HealthTap now has $11.5 million to expand its social network of 6,000 physicians who answer patient health questions online--money it'll use to try to keep those doctors busy.
That's a lot of cash for a health tech startup to raise in its first formal round of funding. Even more impressive is HealthTap's list of VC investors: Mayfield Fund, Mohr Davidow, and Eric Schmidt's Innovation Endeavors.
"We're very fortunate, and I'm humbled to say that in our case the decision was more about choosing the right people to lead our round, rather than the challenge of raising money," says HealthTap CEO and founder Ron Gutman. "I think the climate for raising money is still pretty good--the question is really by whom."
HealthTap received seed funding in early 2011 from an all-star cast of angels including Esther Dyson and Mint.com founder Aaron Patzer. Add Eric Schmidt and Tim Chang (recently named the managing director of Mayfield Fund and on the Forbes Midas List) and this is your investor dream team.
Unlike Q&A communities (Quora, Yahoo Answers, Ask.com or Facebook Questions), HealthTap answers come from real doctors. Unlike WebMD, the answers are specific to the patient asking them. Patients get their basic health care questions answered for free (the types of FAQ doctors are happy to get down on the record) so face-to-face time with doctors, if necessary, can be more targeted. Doctors demonstrate their knowledge on HealthTap and move up in HealthTap's physician rankings when their peers vote on their patient replies. The visibility can lead to new patients and larger practices.
But HealthTap is still relatively unknown. Physicians are onboard (all of which undergo a HealthTap background check to verify their medical license and good standing) but HealthTap has yet to prove patients are receptive.
Many have seen too much bogus health advice from Q&A sites and their knee-jerk reaction is to just call their doctor to figure out if they need to be seen. Why should they suddenly trust a virtual practice?
HealthTap says this service isn't here to replace doctor visits. It is simply designed to provide reliable health information online and help patients find the doctors best suited to address their health concerns. But HealthTap has an investor team that will push Gutman and HealthTap's technology to do more.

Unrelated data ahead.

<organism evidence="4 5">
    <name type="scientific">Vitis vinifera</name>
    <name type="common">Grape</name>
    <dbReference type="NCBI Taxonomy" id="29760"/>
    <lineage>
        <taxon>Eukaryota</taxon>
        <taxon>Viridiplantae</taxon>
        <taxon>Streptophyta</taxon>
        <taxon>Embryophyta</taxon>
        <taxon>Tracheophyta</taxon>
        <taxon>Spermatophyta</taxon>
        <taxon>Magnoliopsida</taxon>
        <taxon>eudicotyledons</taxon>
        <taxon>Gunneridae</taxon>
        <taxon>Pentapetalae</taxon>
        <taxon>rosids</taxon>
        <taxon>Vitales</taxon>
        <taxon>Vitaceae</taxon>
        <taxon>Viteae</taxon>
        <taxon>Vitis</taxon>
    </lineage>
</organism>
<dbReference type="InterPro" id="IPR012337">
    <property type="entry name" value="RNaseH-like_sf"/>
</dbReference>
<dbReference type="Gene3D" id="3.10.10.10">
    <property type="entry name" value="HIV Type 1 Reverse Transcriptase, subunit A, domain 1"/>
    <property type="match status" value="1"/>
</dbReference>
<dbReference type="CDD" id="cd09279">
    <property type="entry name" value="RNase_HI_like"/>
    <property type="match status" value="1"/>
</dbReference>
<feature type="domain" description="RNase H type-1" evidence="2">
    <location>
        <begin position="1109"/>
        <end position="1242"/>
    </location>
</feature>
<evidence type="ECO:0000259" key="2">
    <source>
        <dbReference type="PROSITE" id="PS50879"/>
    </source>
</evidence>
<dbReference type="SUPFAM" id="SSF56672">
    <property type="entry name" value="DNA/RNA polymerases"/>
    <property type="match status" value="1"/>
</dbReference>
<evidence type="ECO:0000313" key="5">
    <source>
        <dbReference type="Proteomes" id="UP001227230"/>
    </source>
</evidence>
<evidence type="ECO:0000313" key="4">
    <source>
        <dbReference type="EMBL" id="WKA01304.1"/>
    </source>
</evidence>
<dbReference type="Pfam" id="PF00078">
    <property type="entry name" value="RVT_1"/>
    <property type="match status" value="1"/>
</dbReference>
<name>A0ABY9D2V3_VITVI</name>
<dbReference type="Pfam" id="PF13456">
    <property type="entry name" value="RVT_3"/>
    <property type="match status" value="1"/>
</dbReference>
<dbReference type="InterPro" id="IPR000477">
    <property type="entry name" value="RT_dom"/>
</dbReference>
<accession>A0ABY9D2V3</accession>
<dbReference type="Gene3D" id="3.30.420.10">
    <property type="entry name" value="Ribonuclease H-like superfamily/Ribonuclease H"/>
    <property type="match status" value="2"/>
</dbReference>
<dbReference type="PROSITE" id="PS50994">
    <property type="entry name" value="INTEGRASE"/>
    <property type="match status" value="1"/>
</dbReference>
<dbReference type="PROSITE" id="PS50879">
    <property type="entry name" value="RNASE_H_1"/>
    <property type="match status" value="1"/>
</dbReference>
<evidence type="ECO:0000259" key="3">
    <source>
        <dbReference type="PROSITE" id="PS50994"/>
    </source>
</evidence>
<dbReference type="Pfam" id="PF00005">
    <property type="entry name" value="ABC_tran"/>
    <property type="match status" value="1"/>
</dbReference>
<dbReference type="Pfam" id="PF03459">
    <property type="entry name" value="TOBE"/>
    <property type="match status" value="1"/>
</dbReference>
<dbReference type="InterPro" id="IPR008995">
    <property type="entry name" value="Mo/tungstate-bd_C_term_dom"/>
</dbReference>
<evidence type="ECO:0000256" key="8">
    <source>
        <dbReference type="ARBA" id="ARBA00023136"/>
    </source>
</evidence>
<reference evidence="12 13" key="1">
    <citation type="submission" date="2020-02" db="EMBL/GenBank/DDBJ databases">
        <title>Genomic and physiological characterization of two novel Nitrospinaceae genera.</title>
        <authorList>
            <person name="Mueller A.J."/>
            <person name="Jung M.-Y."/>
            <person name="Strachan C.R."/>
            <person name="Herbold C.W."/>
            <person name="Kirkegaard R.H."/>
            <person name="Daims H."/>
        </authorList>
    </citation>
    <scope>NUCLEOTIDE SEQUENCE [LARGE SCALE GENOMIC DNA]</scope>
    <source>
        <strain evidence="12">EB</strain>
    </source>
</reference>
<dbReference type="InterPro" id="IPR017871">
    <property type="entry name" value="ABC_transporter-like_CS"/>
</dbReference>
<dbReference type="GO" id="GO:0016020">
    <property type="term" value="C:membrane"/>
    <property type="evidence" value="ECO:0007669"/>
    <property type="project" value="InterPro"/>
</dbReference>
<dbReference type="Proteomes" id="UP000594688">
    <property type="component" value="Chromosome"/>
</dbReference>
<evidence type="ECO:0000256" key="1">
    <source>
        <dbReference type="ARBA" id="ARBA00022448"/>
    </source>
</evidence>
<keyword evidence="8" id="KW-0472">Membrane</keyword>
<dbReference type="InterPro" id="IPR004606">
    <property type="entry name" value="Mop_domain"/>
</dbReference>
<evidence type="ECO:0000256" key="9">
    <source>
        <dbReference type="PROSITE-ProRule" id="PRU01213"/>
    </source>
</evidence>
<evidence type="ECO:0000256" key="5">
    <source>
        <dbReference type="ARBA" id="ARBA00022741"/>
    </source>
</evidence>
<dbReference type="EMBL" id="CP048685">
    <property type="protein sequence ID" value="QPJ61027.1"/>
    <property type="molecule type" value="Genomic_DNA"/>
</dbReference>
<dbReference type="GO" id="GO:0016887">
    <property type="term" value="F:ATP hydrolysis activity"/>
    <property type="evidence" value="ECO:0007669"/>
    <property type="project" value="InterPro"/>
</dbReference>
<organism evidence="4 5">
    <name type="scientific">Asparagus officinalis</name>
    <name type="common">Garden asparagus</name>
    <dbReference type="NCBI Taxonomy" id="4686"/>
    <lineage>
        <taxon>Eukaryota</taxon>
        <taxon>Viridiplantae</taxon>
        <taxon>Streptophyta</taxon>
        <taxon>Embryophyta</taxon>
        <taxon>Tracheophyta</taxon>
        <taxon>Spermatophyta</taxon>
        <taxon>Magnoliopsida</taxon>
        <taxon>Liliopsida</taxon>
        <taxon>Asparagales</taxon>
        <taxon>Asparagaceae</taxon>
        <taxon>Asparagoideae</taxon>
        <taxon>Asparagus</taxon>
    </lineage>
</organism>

Gutman says HealthTap is completely focused on product and distribution and he plans to keep the service free, but HealthTap does have a plan to make money. Gutman just isn't ready to share it yet.
"I'm very confident this is going to make money," says Rowan Chapman, a partner at Mohr Davidow who also provided seed funding for HealthTap. "When I met Ron three years ago I said 'this is a guy that I want to invest in.'"
Chapman says there are "several" ways HealthTap can make money, but defers to Gutman to give specifics.
Chapman says the health tech industry is an attractive investment opportunity because of three forces: First, the iPad and its massive adoption rate is making health tech more accessible and user-friendly for providers and patients alike. Second, cloud computing has caused a massive reduction in the cost of infrastructure, making huge networks like HealthTap possible. Third, health care reform and it's tangled mess of issues is a ripe environment for innovation.
HealthTap launched its mobile service two months ago. The free mobile service was, in my opinion, the cherry on top for HealthTap. Asking medical questions on the fly without having to call a provider--who typically needs to call you back only to tell you to just come in--is a major step towards the mobility the health industry needs. Once HealthTap harnesses the power of the iPad, something the company plans to do in 2012, this app has the potential to be a powerful communication tool in the medical industry.
In the meantime, HealthTap is going to need to spend its $11.5 million on raising awareness and trust. The company says it will also spend the money on new hires.
Gutman has one piece of advice for other health tech startups hoping to raise money in the new year: "Don't wait."
"With concerns over the financial state of Europe, and other macro economic financial indicators, we may be heading into a challenging and uncertain 2012. So now is still a good time to get the right investors on board," says Gutman.